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Offshore energy competition: China, Japan, Vietnam and India

Updated On: Jan 12, 2009

China and Japan have their own issues over gas fields in the East China Sea called Tianwaitian in Chinese and Kashi in Japanese; Japan protested that China was unilaterally developing the Tianwaitian field even though both sides had agreed to negotiate its status under a 2008 agreement while China argued that the field is in its territorial waters. But it need not be a case of conflict too. Japan and China had struck a deal in June 2008 to end the long-running dispute over gas fields in the East China Sea by jointly developing one of them and holding talks on the others. To resolve such energy issues and other pressing matters, strategic dialogues have been held between Japan and China since 2006.

Another possible source of conflict and tension in offshore areas are pipelines. India, capitalizing on its strategic location, has mooted out plans to be a connector of pipelines between the different regions of the world. Petroleum Minister Mani Shankar Aiyar argued that India should create a pan-Asian forum and leverage the power of offshore and onshore gas and pipelines for the benefit the Asian continent, for which India can dip into its vast reserves of foreign exchange for investment in pipelines to run through its territory, connecting the various regions of the world.

Indian-owned Oil and Natural Gas Company (ONGC) has invested US$3.5 billion in overseas exploration since 2000, including offshore gas fields in Vietnam, as well as energy projects in Indonesia.  By moving into Vietnam, India may be brushing against Chinese energy and territorial interests. On 23 November 2007, the Vietnamese government launched a complaint against Chinese naval exercises in their disputed waters in the South China Seas in the area of the Spratly and Paracel islands (also claimed by Indonesia, Malaysia, the Philippines and Taiwan); China had previously been offended in 2004 when Vietnam renovated an airfield on the disputed Big Spratly Island and expanded Vietnamese tourism to the chain.

This dispute had been quiet other than the two above incidents because of Beijing’s clout in bilateral trade and the increasing importance of its economy for Vietnam, eventually even persuading Vietnam to accept joint exploration of these disputed areas. However, despite the understanding between Hanoi and Beijing, Vietnam has nonetheless sought its own partners for offshore energy exploration. In June 2007, Chinese pressure forced BP suspended offshore exploration operations in Vietnam’s Block 5.2 and Beijing moved quickly to object to India’s Oil and Natural Gas Corp. (ONGC)’s presence in Blocks 127 and 128, which China claimed fell within the disputed territories and thus could only be explored and exploited by Chinese and/or Vietnamese companies.  Offshore pipelines in addition to energy resources are likely to be become increasingly important. Thus, there may be a need to have more dialogues, cooperation and institutions to help reduce the possibilities of tensions and conflicts over underwater resources.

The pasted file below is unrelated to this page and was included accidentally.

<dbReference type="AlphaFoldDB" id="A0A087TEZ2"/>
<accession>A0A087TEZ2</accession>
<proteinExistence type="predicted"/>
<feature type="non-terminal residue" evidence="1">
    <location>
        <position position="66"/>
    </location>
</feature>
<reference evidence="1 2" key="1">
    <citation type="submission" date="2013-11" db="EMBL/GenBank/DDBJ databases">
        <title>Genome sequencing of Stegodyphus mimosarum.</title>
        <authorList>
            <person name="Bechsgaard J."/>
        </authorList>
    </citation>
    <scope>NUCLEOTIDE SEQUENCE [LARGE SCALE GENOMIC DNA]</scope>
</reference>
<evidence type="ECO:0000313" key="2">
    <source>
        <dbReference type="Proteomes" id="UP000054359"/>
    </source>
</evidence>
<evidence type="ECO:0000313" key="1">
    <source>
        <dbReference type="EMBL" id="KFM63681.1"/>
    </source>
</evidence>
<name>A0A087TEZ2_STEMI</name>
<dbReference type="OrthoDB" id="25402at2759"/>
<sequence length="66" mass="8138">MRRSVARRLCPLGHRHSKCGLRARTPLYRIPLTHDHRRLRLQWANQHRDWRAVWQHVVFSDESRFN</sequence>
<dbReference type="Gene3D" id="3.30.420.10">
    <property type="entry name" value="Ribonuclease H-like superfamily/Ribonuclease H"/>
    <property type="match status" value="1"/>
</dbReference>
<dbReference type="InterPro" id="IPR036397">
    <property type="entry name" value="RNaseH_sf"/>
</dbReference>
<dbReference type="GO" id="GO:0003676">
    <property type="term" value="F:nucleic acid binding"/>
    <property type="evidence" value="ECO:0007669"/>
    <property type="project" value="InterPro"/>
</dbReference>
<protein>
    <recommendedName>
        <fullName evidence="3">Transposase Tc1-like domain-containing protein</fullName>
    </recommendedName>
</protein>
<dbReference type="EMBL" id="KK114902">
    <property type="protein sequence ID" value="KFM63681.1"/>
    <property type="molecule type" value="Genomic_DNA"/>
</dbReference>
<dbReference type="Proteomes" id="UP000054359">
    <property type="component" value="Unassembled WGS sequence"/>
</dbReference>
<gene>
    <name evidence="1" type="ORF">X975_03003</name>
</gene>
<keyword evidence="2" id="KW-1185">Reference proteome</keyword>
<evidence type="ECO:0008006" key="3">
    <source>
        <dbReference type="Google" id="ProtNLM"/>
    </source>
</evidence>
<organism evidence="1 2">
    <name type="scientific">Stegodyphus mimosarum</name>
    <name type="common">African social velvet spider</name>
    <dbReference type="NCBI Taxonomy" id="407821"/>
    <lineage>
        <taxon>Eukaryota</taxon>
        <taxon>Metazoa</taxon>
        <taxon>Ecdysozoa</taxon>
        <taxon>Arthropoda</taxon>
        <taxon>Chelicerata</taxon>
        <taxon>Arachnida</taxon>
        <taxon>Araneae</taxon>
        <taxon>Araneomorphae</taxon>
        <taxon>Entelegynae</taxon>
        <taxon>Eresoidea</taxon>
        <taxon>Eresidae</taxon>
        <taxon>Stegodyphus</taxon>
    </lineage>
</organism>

Sources:

Bajpaee, Chietigj, "India, China locked in energy game" dated 17 March 2005 in Asia Times website [downloaded on 9 Jan 2009], available athttp://www.atimes.com/atimes/Asian_Economy/GC17Dk01.html.

Reddy, Balaji, "India calls for Asian Gas grid connecting India, China, Japan to Gas producing areas of Asia – wasting billions on Gas pipes instead of research and implementation of alternative fuels" dated 15 Feb 2005 in the India Daily website [downloaded on 9 Jan 2009], available athttp://www.indiadaily.com/editorial/1624.asp.

Stratfor, "Summary" dated 4 Dec 2007 in the Stratfor website [downloaded on 9 Jan 2009], available athttp://www.stratfor.com/analysis/vietnam_china_dispute_over_significant_...







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